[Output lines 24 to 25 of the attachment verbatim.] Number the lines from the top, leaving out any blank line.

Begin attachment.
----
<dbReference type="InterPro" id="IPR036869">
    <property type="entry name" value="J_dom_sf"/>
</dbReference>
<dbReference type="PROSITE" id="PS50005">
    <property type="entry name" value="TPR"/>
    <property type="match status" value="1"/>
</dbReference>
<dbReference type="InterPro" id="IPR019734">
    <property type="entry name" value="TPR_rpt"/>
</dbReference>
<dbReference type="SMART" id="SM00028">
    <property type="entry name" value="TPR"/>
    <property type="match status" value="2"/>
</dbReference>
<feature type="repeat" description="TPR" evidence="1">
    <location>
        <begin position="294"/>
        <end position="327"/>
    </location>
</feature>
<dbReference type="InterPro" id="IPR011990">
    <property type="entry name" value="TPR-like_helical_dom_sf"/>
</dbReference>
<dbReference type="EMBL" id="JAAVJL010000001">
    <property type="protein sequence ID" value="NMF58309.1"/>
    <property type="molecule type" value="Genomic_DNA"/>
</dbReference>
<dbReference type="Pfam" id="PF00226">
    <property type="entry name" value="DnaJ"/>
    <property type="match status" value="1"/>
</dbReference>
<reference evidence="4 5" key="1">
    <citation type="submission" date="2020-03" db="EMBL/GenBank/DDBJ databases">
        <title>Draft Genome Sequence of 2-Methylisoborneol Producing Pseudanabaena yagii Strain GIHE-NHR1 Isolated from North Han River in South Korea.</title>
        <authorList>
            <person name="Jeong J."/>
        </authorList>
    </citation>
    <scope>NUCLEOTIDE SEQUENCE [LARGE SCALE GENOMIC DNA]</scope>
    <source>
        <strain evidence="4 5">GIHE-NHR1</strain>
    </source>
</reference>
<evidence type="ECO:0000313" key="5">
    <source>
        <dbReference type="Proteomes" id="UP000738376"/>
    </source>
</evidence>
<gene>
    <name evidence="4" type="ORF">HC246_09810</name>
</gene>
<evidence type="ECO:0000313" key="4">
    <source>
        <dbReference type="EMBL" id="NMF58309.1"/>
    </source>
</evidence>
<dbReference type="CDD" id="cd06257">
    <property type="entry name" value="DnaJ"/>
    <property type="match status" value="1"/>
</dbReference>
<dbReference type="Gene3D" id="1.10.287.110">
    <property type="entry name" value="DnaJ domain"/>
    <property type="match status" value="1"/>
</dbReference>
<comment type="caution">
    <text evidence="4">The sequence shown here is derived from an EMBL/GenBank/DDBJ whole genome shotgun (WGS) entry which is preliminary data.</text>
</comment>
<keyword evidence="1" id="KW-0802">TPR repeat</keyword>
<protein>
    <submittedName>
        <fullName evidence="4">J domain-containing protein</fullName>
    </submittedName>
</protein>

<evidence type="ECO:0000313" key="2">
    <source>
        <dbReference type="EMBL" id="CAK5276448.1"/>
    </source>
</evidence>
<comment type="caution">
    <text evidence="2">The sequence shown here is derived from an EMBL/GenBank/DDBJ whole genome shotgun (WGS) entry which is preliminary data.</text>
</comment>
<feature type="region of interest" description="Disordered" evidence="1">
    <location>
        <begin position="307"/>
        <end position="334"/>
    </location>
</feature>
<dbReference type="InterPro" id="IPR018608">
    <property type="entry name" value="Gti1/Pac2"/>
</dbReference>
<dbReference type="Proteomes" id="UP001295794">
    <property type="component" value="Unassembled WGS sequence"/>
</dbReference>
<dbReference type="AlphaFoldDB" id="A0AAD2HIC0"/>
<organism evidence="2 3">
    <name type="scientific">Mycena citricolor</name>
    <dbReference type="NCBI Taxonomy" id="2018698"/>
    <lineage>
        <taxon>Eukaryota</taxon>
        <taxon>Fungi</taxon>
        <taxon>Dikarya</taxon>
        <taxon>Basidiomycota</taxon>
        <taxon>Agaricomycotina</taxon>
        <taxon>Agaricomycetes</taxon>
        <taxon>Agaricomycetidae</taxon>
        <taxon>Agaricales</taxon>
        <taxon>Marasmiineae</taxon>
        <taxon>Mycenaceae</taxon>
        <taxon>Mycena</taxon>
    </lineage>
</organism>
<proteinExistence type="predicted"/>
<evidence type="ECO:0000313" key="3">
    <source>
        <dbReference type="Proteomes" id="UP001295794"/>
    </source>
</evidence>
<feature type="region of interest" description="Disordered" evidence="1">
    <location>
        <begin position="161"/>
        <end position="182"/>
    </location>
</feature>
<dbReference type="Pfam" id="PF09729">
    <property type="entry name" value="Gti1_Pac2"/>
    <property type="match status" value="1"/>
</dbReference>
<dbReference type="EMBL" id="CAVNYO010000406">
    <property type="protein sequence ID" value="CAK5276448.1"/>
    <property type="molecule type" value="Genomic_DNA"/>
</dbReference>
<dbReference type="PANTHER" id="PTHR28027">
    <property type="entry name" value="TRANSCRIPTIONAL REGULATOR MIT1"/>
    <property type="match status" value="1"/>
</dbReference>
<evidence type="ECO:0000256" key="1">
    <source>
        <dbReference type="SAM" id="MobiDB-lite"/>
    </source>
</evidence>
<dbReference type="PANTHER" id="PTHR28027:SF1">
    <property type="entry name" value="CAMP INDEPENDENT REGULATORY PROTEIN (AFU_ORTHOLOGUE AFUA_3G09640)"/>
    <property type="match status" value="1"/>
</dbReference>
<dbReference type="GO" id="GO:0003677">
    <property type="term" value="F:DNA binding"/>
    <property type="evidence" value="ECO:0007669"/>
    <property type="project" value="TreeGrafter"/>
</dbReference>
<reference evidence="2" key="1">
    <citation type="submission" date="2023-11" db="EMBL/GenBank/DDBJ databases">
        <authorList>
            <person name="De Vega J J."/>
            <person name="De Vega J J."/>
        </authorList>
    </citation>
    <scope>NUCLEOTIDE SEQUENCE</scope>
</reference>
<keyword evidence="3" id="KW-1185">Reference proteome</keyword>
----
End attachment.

<dbReference type="EMBL" id="JAAVJL010000001">
    <property type="protein sequence ID" value="NMF58309.1"/>